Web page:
From Rolling Stone:
Like so many Motown hits, “Standing” features the bass of James Jamerson, possibly rock & roll’s most influential bassman. He was such a monster on his instrument, his fellow Motown musicians called him “Igor”; Marvin Gaye called him a genius.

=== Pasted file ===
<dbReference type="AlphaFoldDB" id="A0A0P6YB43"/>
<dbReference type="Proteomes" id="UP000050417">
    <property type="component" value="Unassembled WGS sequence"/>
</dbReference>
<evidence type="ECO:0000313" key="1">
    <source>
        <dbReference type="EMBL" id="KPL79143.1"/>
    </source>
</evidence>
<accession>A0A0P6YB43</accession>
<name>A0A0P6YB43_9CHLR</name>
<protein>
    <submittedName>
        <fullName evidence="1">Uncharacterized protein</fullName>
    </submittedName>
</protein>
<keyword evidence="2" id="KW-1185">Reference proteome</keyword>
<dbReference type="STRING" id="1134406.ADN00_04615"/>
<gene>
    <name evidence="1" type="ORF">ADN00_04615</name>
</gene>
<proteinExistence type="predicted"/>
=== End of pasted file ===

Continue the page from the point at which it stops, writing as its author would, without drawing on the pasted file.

If “Standing in the Shadows of Love” was the only song of its stature that Motown produced, it would make the company noteworthy; that it was one of many memorable, unforgettable, timeless blasts makes the company remarkable. Can’t get much colder than “standing in the shadows of love getting ready for the heartache come.” If you never had the feeling, pray you never will. The emotions conjure up a world of negativity, sleepless nights, and excessive indulgences; you relish going to work because the activity keeps your mind off the pain. It’s said Holland-Dozier-Holland gleamed ideas from the soaps; there must have been a real bawler on the day HDH’s bulb went off and inspired this one. Levi Stubbs sings the mournful words so intensely you think he’s on the verge of a breakdown. The public loved the November 1966 release that surprisingly didn’t ace either the R&B (number two) or the pop (number six) charts. Barry White, Joe Stubbs (Levi’s brother), Tommy Boyce, the Jackson 5, and others have interpreted the classic but none drive the stake in your heart like the Four Tops‘ amazing original